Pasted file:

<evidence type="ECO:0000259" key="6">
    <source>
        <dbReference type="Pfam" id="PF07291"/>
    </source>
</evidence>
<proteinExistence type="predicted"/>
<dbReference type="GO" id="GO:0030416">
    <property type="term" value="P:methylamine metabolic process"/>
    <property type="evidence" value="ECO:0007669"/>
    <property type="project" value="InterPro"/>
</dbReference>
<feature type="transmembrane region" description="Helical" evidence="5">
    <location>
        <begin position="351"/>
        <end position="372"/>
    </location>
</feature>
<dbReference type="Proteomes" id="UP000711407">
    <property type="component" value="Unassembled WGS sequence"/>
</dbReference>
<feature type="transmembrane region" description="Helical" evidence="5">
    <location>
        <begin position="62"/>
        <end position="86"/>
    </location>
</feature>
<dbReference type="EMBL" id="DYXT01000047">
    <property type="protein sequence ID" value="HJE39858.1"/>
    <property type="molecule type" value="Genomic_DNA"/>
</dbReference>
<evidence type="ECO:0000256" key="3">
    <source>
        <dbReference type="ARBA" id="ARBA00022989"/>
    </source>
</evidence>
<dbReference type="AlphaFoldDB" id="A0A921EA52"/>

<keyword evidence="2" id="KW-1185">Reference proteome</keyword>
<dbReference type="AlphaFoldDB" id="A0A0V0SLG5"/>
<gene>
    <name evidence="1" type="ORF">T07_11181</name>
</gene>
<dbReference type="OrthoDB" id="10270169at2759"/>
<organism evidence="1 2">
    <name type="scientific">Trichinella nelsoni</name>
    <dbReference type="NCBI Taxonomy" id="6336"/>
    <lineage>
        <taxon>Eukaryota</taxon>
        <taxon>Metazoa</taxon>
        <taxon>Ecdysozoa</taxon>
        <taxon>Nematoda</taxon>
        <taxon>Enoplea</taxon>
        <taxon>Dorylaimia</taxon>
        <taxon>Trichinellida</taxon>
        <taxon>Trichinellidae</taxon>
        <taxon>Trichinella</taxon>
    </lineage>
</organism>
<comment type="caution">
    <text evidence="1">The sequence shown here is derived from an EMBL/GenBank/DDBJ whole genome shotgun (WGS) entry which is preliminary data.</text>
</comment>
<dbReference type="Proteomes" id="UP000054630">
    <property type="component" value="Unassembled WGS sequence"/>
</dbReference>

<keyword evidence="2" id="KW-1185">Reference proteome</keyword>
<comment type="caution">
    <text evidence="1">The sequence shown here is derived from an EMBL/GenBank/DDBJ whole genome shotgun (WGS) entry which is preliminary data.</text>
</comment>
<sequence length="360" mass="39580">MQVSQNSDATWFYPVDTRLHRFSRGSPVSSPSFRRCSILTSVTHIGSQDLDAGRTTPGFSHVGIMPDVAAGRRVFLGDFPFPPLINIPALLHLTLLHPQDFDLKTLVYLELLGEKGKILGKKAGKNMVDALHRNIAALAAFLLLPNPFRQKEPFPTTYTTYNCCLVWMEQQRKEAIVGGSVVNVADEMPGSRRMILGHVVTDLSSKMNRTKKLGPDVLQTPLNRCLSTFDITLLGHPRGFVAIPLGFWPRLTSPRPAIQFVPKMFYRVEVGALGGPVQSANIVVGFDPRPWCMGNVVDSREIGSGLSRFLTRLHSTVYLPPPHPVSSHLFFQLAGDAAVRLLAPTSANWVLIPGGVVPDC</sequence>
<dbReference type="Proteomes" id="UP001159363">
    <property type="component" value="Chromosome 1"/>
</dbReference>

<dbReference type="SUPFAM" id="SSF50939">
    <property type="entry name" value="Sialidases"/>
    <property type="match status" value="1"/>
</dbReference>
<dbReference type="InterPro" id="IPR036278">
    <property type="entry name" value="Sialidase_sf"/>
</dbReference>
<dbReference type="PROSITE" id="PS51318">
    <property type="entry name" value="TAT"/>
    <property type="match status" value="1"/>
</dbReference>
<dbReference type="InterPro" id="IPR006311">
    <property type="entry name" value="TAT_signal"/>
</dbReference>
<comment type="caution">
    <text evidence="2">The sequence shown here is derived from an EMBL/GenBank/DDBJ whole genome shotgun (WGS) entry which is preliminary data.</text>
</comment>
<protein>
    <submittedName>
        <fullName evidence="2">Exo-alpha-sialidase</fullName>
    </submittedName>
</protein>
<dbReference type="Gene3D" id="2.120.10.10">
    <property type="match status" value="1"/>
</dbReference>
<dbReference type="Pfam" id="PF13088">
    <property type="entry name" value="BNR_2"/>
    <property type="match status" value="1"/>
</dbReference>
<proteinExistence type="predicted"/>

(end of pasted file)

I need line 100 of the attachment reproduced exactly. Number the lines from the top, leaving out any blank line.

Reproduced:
</dbReference>